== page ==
One of Our Thursdays Is Missing (eBook)
One of Our Thursdays Is Missing (eBook)
The New York Times bestseller and the wildly inventive sixth installment of a series that has more than one million copies (and counting) in print.
Dazzlingly funny and imaginative, Jasper Fforde's books have won him the affection of readers, reviewers, and-dare we say it-booksellers alike. Fans can breathe a sigh of relief because Thursday Next-or at least one of her-is back. At a time of great unrest in the BookWorld, only the ace literary detective can avert a devastating Genre War-thing is, Thursday has vanished. Now the written Thursday must answer the call, save the Bookworld, evade capture, and find the actual Thursday! With a clockwork Butler in tow, and Men in Plaid as well as her Designated Love Interest in pursuit, she must reluctantly agree to journey up the mysterious Metaphoric River for answers. Thursday’s zany investigations continue with Jasper Fforde’s latest bestseller, The Woman Who Died A Lot. Visit jasperfforde.com for a ffull window into the Ffordian world!
About the Author
Jasper Fforde traded a varied career in the film industry for staring vacantly out of the window and arranging words on a page. He lives and writes in Wales. The Eyre Affair was his first novel in the bestselling series of Thursday Next novels, which includes Lost in a Good Book, The Well of Lost Plots, Something Rotten, First Among Sequels, One of Our Thursdays is Missing, and The Woman Who Died A Lot. The series has more than one million copies (and counting) in print. He is also the author of The Big Over Easy and The Fourth Bear of the Nursery Crime series, Shades of Grey, and books for young readers, including The Last Dragonslayer. Visit jasperfforde.com.
Praise for One of Our Thursdays Is Missing…
Praise for One of Our Thursdays is Missing “One of Our Thursdays is Missing, like other Fforde novels, is jam packed with spot-on parody, puns and wry observations about words and genres that will delight literary-minded fans of the series.” - Los Angeles Times “There is no denying Fforde’s supersized imagination, linguistic agility and love of books, Books, BOOKS.” - Chicago Sun-Times “Fforde’s diabolical meshing of insight and humor makes a ‘mimefield’ both frightening and funny, while the reader must traverse a volume that’s minefield of unexpected turns and amusing twists.” - Publishers Weekly “One of Our Thursdays is Missing is filled with passages [in] which geeky humor jostles with genuine insight about the current state of fiction.… [T]ake a joy ride with the passionate reader who wrote this novel.” - Milwaukee Journal-Sentinel “[With a] furiously agile imagination…Fforde has shaken up genres—fantasy, comedy, crime, sci-fi, parody, literary criticism—and come up with a superb mishmash with lots of affectionate in-jokes for any book lover.” - Miami Herald “Fforde is a breath of fresh air.” -Kirkus “Fforde’s books are more than just an ingenious idea. They are written with buoyant zest and are tautly plotted. They have empathetic heroes and heroines who nearly make terrible mistakes and suitably dastardly villains who do. They also have more twists and turns than Christie, and are embellished with the rich details of Dickens or Pratchett.” -Independent “A riot of puns, in-jokes and literary allusions that Fforde carries off with aplomb.” - Daily Mail “Fans of the late Douglas Adams, or, even, Monty Python, will feel at home with Fforde.” Herald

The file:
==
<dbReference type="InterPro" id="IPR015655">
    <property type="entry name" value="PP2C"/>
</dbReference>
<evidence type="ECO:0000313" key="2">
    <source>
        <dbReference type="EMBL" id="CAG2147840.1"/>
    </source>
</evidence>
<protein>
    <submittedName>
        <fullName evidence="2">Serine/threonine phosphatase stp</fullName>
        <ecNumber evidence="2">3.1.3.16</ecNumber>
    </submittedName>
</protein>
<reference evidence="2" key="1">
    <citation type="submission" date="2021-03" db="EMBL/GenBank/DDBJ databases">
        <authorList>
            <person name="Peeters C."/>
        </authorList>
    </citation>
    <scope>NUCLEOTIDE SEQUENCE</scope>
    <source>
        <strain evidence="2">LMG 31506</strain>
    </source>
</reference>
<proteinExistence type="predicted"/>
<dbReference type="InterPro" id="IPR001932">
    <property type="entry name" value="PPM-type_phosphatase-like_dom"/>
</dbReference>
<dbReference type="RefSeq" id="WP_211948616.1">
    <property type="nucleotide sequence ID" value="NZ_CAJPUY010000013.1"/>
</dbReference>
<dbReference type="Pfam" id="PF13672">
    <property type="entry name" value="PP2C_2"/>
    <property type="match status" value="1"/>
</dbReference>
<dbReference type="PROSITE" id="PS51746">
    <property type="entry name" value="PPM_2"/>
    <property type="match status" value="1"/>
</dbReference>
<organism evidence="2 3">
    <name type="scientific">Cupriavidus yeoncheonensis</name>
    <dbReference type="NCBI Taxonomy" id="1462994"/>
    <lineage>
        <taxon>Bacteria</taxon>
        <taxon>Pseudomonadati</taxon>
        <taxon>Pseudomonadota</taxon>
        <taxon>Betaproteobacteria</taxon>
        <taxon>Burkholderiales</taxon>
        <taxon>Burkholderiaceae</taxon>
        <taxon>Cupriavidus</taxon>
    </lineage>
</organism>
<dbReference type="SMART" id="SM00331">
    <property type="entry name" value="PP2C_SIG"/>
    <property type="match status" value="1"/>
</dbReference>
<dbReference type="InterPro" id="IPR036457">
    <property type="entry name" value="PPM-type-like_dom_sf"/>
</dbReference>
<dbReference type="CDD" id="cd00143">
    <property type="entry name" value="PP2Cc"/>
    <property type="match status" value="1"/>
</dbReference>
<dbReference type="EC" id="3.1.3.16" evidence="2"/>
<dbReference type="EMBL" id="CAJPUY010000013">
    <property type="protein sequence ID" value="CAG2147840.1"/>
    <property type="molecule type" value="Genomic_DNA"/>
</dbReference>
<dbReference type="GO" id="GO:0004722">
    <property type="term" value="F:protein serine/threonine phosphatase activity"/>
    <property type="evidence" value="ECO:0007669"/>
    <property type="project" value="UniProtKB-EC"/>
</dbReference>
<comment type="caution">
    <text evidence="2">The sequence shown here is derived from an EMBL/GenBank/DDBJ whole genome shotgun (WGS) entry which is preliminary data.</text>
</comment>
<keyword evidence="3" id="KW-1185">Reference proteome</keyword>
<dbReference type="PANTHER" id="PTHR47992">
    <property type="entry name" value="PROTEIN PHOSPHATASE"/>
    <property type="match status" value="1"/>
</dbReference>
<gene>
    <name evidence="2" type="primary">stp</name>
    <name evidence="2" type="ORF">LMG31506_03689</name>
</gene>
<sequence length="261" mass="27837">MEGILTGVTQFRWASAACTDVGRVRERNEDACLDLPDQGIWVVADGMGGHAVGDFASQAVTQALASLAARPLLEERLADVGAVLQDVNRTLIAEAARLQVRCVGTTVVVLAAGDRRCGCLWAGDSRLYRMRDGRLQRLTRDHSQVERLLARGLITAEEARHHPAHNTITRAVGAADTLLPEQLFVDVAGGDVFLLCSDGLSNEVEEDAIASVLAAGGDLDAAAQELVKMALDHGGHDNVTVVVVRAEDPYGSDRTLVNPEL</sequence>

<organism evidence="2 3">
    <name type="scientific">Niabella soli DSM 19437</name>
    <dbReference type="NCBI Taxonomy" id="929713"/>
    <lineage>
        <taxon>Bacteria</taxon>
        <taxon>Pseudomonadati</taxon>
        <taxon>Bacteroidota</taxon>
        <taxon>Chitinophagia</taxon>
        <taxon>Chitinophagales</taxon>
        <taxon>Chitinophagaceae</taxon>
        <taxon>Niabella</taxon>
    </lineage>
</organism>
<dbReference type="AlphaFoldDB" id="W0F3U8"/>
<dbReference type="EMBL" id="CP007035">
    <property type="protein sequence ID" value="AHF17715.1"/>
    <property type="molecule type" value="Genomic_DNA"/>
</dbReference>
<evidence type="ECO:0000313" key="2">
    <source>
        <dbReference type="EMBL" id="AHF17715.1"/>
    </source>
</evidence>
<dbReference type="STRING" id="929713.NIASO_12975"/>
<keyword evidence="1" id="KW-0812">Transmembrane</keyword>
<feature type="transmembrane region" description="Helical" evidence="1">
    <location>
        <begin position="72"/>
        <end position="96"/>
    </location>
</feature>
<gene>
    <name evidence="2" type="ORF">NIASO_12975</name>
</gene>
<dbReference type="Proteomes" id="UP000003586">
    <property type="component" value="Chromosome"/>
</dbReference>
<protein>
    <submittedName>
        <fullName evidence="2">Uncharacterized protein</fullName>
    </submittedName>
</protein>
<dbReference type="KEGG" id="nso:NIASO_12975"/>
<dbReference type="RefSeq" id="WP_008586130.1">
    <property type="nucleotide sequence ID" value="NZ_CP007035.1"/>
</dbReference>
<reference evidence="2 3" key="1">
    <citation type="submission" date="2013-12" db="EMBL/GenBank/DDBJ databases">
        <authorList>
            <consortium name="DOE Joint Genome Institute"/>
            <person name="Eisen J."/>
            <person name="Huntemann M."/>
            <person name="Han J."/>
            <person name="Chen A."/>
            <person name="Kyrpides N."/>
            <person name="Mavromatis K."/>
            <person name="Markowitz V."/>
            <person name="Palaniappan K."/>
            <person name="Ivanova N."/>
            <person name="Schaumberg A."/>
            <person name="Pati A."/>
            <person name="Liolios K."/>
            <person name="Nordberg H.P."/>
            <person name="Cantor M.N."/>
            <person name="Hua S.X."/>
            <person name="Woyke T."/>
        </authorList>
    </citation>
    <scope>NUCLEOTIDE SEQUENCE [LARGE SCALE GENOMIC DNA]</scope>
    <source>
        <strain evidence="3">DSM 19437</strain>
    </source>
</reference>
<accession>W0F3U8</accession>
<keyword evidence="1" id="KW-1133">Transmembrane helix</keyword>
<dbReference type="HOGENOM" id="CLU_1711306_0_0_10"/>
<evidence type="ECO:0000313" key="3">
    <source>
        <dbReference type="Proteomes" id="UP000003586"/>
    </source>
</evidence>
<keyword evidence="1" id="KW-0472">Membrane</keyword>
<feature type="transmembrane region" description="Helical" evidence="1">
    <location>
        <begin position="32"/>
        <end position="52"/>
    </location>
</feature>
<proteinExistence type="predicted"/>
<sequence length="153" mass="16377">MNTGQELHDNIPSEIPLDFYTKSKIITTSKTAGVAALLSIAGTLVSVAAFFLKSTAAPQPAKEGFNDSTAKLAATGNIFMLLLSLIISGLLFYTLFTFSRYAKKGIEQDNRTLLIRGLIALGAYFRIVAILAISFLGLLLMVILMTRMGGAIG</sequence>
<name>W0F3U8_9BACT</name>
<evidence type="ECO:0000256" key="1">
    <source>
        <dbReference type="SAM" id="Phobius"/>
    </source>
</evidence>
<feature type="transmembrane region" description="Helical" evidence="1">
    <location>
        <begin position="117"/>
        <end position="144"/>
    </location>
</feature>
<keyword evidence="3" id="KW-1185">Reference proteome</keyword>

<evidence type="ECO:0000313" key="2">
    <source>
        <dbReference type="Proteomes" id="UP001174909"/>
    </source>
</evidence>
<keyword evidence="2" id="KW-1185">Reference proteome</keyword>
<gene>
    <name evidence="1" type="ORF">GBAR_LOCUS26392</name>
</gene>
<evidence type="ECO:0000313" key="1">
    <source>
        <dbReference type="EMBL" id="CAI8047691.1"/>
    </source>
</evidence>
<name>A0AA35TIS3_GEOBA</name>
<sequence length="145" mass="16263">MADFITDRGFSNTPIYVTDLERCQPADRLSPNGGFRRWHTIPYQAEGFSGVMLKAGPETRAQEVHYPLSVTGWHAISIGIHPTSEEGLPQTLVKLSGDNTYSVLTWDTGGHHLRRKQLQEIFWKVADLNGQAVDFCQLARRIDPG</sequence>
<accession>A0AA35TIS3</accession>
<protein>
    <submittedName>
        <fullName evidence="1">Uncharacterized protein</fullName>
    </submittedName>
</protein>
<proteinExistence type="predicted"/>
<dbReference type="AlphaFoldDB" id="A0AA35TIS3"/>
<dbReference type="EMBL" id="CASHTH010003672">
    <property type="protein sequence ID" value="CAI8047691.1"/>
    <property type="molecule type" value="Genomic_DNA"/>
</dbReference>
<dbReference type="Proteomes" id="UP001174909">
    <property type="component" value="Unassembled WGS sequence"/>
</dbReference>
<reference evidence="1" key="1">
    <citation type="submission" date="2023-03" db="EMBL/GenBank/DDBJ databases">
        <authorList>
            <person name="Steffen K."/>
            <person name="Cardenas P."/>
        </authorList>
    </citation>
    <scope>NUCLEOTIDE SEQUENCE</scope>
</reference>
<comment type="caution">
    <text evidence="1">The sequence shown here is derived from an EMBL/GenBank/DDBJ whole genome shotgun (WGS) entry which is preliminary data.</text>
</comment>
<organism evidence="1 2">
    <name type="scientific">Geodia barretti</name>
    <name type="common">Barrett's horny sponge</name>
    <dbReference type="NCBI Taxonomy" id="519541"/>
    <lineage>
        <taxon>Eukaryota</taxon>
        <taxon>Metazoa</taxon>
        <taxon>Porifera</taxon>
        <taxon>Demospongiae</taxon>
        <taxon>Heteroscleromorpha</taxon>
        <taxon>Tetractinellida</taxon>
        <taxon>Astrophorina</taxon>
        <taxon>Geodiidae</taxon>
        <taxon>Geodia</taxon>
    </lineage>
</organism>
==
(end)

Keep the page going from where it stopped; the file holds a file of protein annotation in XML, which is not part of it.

Praise for The Woman Who Died A Lot, the next installment in the Thursday Next series “Fforde continues to show that his forte is absurdist humor in his seventh crime thriller starring Thursday Next, a member of the Literary Detectives division of Special Operations in an alternate-universe Britain. [An] endearingly-bizarre fantasy world limited only by Fforde’s impressive imagination.” –Publishers Weekly “As always, Fforde makes this wacky world perfectly plausible, elucidating Ffordian physics with just the right ratio of pseudoscientific jargon to punch lines. It’s a dazzling, heady brew of high concept and low humor, absurd antics with a tea-and-toast sensibility that will appeal to fans of Douglas Adams and P. G. Wodehouse alike. Fforde is ffantastic!”–Booklist (starred review) “Strap in and hang on tight.... Another winner for fans and lovers of sf, time travel, puns, allusions, and all sorts of literary hijinks.”–Library Journal (Starred review) “Jasper Fforde fans, rejoice! The Woman Who Died a Lot, the seventh installment in his Thursday Next series, delivers all the imagination, complexity and laughs we've come to expect from Fforde and his book-hopping, butt-kicking heroine.The Woman Who Died a Lot brings together the charming lunacy and intricate plotting that have enthralled Fforde's readers over the years.” –Shelf Awareness “In Misery, Stephen King compares the euphoric feeling writers experience in creative bursts to ‘falling into a hole filled with bright light.’ Avid readers also know that feeling: A good story temporarily erases the world. British novelist Jasper Fforde has expanded on King’s simile in a wonderful seven-book series of novels featuring Thursday Next. Enormously knowledgeable about literary history, Fforde scatters nuggets for nerdy readers like me. By the end, all of Fforde’s myriad particles of plot, accelerated by his immense skill and narrative sense, collide, producing pyrotechnics and a passel of new particles to propel his next tale. I love the Thursday Next books, and when a new one appears, I don’t fall but leap into this bibliophile’s Wonderland.” –The Cleveland Plain Dealer “This is the proverbial madcap lighthearted romp, full of hijinks, parody, and puns. Jasper Fforde does it well. It’s safe to say that if you enjoy that particularly British, Douglas Adams-style absurd delivery of wry observations, you’ll get a kick out of this one.” –New York Journal of Books“The Welsh writer Jasper Fforde's wildly inventive books defy easy description — more accurately, they mercilessly mock the concept of easy description. Are they mysteries? Outrageous parodies of literary classics? Science fiction? Absurdist humor? Gleeful mashups of all the above?” [The Woman Who Died A Lot is] still big, big fun, with enough in-jokes to keep anyone snickering for a long time — especially English Lit geeks.” –The Seattle Times “Quirky and surprising and funny. Thursday fans will welcome her return.”–The Free Lance–Star